Rick Perry is looking like a genius now for arriving after dinner: The telegenic Texas governor waited until cannibalism broke out at the Republican presidential debate Thursday night before coming to the party. Now, stealing the thunder from today's Iowa straw poll, Perry plans to announce his candidacy for president today in South Carolina before making a grand entrance in Iowa Sunday.
The main thing that came out of the Thursday debate anyway was that the media - on Fox News, for anyone who thinks it hopelessly biased - will either tear up each of the Republican candidates (as they never did with Barack Obama) or encourage the candidates to do it to themselves and then stand back and watch.
He's not our favorite candidate, but we're with Newt Gingrich, who quite rightly bristled at the media's trivial personal attacks Thursday night when the economy is coming unglued and the whole word seems to be. What's more important? Gingrich's staffing, or whether 14 million Americans will ever find work again; whether Iran will become nuclear, and what that means; whether America is on the road to Greece; and what to do about borders that remain open and an immigration system that's broken?
Indeed, the only real losers at the debate seemed to be the media panel, which more than once was booed for its superfluous and inordinate lines of questioning. Byron York, of The (Washington) Examiner, had the effrontery to ask the unabashedly religious Michele Bachmann whether she would submit to her husband while as president, as she apparently had acknowledged previously doing regarding a big decision in her life. For Pete's sake, Byron. Do you really think there's some sort of sharia law in the Bachmann house?
To her great credit, Ms. Bachmann shook off being stunned and knocked York's low spitball out of the park, suggesting there's nothing wrong with each spouse respecting the other.
We were waiting for the first candidate to respond to the panel - as Fox's Chris Wallace once infamously asked of Bachmann - "Are you a flake?"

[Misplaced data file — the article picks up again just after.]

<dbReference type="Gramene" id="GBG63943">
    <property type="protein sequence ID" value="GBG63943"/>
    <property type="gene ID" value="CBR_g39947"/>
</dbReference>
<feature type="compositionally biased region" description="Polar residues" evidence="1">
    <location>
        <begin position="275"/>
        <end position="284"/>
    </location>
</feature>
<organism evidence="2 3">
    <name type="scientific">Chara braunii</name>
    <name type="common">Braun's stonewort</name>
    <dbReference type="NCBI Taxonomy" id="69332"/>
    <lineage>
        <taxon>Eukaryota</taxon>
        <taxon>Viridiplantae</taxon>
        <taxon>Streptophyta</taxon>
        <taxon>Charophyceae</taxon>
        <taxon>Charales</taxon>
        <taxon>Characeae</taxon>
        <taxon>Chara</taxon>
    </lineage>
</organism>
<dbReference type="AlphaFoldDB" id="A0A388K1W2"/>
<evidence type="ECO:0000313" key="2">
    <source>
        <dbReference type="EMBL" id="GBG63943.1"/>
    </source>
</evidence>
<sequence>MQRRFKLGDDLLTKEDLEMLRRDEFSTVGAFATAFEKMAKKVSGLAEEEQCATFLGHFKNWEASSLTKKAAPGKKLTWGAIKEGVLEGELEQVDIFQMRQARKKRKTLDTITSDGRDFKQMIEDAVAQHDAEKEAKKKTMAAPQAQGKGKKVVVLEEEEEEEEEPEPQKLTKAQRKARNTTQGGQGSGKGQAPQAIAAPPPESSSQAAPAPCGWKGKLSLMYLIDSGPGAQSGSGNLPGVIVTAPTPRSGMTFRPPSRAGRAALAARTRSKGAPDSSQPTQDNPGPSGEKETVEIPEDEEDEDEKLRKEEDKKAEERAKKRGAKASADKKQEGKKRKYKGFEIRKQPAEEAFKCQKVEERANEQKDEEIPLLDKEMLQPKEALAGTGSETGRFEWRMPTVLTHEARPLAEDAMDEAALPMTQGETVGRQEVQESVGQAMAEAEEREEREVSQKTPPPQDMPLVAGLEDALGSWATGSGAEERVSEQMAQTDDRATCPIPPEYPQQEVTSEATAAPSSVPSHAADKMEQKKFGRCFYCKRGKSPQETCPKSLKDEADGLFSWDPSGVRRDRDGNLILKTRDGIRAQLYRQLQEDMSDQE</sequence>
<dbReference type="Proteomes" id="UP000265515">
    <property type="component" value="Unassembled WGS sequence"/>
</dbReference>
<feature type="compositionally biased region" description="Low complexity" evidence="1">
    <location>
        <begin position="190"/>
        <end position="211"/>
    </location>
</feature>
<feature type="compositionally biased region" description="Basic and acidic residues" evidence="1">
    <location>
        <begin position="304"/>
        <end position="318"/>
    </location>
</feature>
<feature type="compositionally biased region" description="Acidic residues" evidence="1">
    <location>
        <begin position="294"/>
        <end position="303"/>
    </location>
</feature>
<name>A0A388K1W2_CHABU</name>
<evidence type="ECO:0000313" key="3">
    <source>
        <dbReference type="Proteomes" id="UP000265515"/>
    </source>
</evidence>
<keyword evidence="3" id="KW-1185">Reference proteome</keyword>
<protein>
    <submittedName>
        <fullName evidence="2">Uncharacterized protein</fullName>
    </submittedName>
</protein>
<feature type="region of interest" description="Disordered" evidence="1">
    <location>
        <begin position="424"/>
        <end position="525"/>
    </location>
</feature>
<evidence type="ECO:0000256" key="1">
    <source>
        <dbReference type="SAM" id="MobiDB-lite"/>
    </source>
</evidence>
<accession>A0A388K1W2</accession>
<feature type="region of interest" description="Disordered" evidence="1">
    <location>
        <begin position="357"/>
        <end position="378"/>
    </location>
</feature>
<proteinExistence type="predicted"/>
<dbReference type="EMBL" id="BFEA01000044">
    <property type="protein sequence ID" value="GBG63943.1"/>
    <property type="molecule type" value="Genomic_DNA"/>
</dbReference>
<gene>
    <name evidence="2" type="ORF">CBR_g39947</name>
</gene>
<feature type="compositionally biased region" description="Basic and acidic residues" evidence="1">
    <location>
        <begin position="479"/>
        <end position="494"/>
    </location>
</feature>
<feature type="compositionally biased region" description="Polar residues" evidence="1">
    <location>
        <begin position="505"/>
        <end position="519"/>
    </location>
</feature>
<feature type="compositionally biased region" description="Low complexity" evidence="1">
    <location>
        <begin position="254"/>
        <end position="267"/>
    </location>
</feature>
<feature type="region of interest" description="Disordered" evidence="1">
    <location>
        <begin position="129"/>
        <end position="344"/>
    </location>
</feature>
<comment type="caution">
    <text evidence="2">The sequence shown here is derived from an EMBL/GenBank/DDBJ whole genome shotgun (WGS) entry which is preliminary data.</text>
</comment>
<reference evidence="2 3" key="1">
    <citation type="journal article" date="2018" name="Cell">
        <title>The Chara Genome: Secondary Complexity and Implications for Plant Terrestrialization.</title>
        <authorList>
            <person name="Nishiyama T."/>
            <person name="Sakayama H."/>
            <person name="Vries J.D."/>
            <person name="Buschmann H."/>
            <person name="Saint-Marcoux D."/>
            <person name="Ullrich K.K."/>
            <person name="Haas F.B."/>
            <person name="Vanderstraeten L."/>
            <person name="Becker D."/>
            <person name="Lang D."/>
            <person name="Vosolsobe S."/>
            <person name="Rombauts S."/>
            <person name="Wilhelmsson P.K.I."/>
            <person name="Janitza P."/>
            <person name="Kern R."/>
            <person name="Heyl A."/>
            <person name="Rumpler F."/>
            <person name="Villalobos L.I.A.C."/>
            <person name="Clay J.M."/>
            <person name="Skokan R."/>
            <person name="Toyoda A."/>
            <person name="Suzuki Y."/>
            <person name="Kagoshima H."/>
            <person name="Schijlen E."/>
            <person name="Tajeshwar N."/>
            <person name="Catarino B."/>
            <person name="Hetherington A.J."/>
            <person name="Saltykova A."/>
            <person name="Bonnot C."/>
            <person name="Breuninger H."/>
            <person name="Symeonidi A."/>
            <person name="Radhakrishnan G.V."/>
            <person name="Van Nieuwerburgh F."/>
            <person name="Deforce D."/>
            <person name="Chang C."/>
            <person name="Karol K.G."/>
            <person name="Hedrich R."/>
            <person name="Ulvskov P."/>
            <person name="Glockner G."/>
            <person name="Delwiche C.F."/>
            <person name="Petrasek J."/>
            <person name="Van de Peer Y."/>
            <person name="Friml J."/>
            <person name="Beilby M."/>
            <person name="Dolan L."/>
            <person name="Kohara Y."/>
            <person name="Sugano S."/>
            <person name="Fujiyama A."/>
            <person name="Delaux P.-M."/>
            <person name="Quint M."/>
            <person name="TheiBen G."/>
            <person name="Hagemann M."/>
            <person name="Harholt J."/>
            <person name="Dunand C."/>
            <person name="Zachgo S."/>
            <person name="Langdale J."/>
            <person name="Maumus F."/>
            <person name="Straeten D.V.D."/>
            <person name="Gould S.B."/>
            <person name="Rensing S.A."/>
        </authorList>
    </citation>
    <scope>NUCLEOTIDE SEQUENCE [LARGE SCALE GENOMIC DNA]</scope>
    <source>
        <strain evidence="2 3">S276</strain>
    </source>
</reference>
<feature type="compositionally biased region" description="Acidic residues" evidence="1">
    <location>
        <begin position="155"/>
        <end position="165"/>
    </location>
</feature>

While the media probe the Republican field ever deeper for the nonexistent perfect human being, Americans are crying out for solutions to what ails America. It appeared at times Thursday night as if Gingrich were the only person on stage who wanted to talk about that.
- Other than Perry, who was not there, the big winner was Mitt Romney. The former Massachusetts governor arrived in the frontrunner's car and exited in the same manner. He looked presidential - which is to say that he looked great on TV and was careful to keep his suit clean.
- Bachmann avoided gaffes and looked, dare we say, vice-presidential. In a one-on-one spitting contest with former Minnesota Gov. Tim Pawlenty, she seemed to come out squarely on top.
- We can't figure out what's wrong with Pawlenty. Amiable and accomplished, with a demeanor we would absolutely love in the White House, he nonetheless just can't seem to get any traction, either in debates or polls. The "knock" on him - shame on the country for thinking it a fault - is that he may be too nice. Perhaps his organizational infrastructure will help him in the straw poll today, but someone appears to have told him to attack Romney and Bachmann, and he did; he just looked way out of character and small doing it.
Note to T-Paw: Be yourself and let the chips fall where they may.
- Herman Cain and Ron Paul, though entertaining and energizing, confirmed their status as last-tier candidates. In contrast, former Utah Gov. Jon Huntsman doesn't even have the pizzazz to be included in the last tier. As for Rick Santorum, unfortunately he's an extremely attractive and viable candidate who, for some reason, has been shown to the consolation couch.
- Anyone who had no prior knowledge of the candidates and their baggage might have concluded that Gingrich won the debate. He was commanding, both in his presence and his knowledge, and the most articulate in expressing solutions to our problems. To cheers, he suggested emptying the Homeland Security bureaucracy to put warm bodies on the border - and correctly noted that it's a scandal Americans have yet to be shown who was and was not bailed out after the 2008 economic collapse, while calling for an audit of the shadowy Federal Reserve.
At bottom, it's both a shame and a detriment to this great nation that presidential debates and elections don't turn on the strength of one's ideas, but rather one's appearance on camera and what perceived peccadilloes one might have in one's past. At least if one is a Republican.
A world on the edge of chaos might be horrified to know how potential leaders of the most powerful nation on Earth are appraised and judged. The process, unlike the usual winners, isn't pretty.